However, India’s fiscal deficit is already expected to rise sharply due to the Covid-19 pandemic, leaving the government with less room to spend. An ideal fiscal deficit should not exceed 4 per cent of the Gross Domestic Product (GDP).

Divestment

Divestment is the opposite of investment and the process involves the sale of existing assets.

The government has been looking to divest many of its assets which have turned sour over the years. The government is expected to make key announcements on divestments as it looks to close the fiscal deficit gap.

Revenue deficit

When the government’s net income or revenue generation is less than the projected net income, a revenue deficit occurs.

This is a situation where the actual amount of revenue or expenditure is not in line with budget revenues and expenditure. It is a key indicator to determine whether the government is overspending from its regular income.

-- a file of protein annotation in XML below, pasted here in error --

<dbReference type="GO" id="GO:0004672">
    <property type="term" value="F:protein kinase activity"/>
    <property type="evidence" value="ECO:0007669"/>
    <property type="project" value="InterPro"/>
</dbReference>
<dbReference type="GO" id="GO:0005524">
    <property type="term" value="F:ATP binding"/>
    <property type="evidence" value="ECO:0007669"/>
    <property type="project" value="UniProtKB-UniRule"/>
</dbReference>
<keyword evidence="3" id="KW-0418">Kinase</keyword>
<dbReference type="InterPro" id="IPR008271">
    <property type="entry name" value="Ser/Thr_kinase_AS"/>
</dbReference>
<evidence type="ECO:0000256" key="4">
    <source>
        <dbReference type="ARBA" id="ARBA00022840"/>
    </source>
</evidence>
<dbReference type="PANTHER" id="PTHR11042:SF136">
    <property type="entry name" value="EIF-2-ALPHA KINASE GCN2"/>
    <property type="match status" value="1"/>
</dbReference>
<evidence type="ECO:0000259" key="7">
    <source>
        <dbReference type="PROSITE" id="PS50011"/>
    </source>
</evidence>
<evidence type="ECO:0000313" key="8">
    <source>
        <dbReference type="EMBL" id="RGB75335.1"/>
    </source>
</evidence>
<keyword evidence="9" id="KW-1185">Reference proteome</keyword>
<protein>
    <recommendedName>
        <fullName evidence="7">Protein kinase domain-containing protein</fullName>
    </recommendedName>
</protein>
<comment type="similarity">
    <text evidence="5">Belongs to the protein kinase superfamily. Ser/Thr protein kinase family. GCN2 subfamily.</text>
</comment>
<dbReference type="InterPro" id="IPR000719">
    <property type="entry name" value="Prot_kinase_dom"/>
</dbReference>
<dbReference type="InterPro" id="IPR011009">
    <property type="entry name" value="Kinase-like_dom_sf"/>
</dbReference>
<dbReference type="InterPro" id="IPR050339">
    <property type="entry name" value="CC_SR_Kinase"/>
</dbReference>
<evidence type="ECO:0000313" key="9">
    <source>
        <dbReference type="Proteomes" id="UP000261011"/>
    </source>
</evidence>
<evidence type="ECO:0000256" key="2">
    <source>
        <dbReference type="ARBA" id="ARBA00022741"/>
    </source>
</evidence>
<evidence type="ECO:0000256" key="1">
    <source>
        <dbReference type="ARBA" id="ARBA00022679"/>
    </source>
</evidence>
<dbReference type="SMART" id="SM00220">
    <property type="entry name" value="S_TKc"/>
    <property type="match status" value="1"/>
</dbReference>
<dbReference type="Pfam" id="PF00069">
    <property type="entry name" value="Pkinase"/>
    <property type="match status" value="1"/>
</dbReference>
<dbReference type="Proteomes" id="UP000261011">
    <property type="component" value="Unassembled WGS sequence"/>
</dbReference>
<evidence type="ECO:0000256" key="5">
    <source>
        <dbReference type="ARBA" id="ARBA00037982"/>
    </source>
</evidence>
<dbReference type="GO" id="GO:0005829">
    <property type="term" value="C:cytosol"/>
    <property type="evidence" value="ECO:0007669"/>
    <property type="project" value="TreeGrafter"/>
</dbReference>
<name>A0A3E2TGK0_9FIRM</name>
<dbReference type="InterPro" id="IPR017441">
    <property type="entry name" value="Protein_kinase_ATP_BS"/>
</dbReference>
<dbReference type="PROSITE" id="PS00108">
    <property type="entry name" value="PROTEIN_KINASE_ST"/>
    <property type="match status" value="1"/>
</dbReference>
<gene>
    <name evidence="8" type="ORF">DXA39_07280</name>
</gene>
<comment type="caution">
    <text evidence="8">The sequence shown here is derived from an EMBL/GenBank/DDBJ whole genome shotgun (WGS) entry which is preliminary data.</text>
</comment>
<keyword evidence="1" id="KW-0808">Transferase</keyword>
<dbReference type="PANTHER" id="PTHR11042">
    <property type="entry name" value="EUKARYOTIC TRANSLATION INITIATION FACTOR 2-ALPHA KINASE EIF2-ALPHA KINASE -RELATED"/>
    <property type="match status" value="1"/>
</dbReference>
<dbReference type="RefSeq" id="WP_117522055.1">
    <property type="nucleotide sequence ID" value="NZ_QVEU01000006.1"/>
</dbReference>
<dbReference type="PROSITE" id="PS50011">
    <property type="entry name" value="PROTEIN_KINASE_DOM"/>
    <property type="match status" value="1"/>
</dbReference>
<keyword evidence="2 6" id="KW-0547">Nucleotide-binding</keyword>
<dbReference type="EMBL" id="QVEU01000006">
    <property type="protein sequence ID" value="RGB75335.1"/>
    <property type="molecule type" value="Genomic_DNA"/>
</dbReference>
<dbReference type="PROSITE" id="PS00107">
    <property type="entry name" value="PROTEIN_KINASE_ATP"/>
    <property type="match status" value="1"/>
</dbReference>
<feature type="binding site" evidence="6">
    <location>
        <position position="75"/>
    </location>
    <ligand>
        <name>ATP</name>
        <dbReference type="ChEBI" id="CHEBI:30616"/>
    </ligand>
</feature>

Capital expenditure

While capital expenditure (capex) is a broad economic term used by several companies, it is also important in a budgetary context.

It usually denotes funds used by a company — the government in this case — to acquire, maintain or upgrade physical assets such as property, new infrastructural projects or buying new equipment.

Capital expenditure is classified as a long-term expenditure and usually includes expenses incurred by the government towards asset building, including developmental and infrastructural projects.

When a government spends money on big-ticket projects, the expenses incurred are usually categorised as capital expenditure. Such expenses are not recurring in nature.

Customs Duty

Customs duty is the levy charged on when certain goods are imported into/exported out of the country. These expenses are also passed on to the end customer. Since customs duty is outside the purview of GST, the government has room to announce changes in its budget presentation. It is a key component of the budget and many sectors will be keenly awaiting an announcement regarding customs duty.